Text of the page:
The brushless DC motor has numerous benefits. Commutators utilize flexible contacts known as ‘brushes’ that degrade over time. Therefore, a brushless DC motor is more durable and safer than its conventional counterpart.
All electric motors generate torque by switching the polarity of rotating magnets on the rotor and stationary magnets on the stator. At least one of these magnets is an electromagnet of a helix of wire wrapped around an iron core.
DC motors operate on the principle of changing magnetic fields, where the direction of the DC must be reversed every 180° rotation of the armature to generate torque in a single direction. The wire windings of a DC motor create an alternating north and south pole magnetic field as they rotate, which is necessary for the motor to function properly.
Brushed motors use a commutator to control the current; brushless DC motors, however, utilize an electronic sensor that determines the angle of the rotor. Electrical semiconductor switches regulate and alter the direction of the current with meticulous timing to create torque in one particular direction.
Brushed DC engines
The brushed DC motor is the first DC motor ever created, dating back to Sprague’s design. As discussed in this guide, the traditional brushed motor incorporates a commutator, reversing the current every half cycle and generating unidirectional torque.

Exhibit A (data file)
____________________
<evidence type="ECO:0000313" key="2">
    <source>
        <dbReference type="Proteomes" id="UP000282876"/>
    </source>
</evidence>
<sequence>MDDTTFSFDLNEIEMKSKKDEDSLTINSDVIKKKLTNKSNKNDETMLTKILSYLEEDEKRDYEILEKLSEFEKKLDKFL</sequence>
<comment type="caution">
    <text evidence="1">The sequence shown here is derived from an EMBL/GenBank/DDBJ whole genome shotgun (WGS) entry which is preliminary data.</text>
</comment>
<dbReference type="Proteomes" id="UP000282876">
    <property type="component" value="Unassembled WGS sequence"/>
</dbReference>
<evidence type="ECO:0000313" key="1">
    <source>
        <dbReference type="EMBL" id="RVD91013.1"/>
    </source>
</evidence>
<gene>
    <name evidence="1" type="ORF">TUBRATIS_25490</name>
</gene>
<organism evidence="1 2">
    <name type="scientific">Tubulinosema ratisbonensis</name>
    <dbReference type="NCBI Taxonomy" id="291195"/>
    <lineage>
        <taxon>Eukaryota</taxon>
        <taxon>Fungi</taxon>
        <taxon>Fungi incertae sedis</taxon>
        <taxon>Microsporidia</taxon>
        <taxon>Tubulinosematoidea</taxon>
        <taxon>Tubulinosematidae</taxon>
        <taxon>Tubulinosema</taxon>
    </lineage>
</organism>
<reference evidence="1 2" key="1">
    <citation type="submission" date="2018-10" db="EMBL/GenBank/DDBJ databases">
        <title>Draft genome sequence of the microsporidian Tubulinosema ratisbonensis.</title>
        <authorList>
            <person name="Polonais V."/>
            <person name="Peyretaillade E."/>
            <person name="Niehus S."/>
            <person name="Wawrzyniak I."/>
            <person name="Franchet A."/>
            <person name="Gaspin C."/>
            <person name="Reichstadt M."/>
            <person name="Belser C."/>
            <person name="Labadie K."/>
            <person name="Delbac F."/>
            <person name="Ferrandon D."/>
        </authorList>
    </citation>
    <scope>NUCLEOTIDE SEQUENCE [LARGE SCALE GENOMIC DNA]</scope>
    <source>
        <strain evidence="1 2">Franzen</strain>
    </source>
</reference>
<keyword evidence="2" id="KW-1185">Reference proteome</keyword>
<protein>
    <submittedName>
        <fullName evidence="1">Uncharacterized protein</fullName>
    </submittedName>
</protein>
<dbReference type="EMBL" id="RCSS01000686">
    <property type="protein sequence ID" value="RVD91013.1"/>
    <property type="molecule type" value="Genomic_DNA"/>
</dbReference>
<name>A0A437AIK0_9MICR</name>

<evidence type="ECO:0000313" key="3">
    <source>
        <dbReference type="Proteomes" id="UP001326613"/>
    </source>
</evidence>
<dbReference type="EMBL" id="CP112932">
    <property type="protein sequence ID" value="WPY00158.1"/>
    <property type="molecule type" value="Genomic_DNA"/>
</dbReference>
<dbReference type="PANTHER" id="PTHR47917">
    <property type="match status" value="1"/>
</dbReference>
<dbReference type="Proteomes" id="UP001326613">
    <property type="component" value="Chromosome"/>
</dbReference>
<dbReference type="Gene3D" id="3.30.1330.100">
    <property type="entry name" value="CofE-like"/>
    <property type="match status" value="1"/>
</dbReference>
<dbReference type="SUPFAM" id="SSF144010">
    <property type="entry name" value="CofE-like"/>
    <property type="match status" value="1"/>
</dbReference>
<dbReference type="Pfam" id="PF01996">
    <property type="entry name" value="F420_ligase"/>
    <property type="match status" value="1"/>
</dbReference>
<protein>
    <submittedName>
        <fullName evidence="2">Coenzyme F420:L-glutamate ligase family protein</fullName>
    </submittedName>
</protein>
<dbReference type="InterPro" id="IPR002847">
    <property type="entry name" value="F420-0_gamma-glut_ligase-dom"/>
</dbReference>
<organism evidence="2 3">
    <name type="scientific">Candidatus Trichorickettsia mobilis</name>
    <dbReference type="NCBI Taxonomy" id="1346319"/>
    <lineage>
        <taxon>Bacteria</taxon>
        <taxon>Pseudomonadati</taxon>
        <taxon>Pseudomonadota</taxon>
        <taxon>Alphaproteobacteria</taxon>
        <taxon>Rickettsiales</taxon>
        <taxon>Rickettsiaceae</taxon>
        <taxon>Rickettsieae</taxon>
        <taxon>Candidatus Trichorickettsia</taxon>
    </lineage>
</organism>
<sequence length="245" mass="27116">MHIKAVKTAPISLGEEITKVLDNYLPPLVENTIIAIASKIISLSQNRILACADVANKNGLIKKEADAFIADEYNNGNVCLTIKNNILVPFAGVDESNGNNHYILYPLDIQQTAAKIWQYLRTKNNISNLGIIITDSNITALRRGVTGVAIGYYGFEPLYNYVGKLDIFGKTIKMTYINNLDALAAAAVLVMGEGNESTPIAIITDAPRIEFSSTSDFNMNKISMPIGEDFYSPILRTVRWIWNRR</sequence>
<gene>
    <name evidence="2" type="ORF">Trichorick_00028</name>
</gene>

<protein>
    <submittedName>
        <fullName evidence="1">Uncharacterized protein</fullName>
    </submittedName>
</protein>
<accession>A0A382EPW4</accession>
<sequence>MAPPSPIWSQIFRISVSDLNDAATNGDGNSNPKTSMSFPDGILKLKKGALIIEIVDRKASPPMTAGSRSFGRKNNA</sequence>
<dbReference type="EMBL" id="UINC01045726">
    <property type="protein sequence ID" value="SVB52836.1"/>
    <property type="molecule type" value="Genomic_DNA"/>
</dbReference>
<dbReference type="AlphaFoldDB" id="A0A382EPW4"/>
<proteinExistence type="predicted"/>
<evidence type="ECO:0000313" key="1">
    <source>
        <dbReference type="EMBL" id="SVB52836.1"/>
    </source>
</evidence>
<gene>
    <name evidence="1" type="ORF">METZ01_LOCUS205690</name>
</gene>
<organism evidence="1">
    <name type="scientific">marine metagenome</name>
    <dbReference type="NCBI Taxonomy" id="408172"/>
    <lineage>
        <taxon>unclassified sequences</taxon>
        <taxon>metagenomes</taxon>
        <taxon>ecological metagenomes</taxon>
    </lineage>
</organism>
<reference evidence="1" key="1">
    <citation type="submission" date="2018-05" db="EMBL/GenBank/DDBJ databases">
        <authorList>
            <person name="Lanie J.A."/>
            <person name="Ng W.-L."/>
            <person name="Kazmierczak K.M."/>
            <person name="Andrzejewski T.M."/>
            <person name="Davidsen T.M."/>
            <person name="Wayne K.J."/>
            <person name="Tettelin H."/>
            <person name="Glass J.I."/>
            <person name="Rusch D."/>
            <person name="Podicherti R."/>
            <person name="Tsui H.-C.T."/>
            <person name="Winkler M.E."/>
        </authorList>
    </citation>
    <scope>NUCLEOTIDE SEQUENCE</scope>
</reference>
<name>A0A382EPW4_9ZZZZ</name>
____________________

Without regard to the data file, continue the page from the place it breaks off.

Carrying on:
While brushed DC motors are still widely used for electrical propulsion, paper machines, cranes, and steel rolling mills, the more efficient brushless variant has replaced many in recent years.
This guide explains that brushed DC motors use flexible contacts called “brushes” to ensure the motor rotates in a single direction. The pace of brushed motors can be altered by adjusting the operating voltage or magnetic field strength.
Several types of brushed DC motors vary based on the armature connection, as will be discussed in the following sections.
Shunt DC engines
A DC shunt motor is a brushed motor in which the field windings and armature are connected in parallel. Due to the parallel windings, shunt wound DC motors have a reduced current.
A shunt motor is utilized for conveyor belts, mixers, and hoists requiring constant torque and where speed does not substantially affect the burden.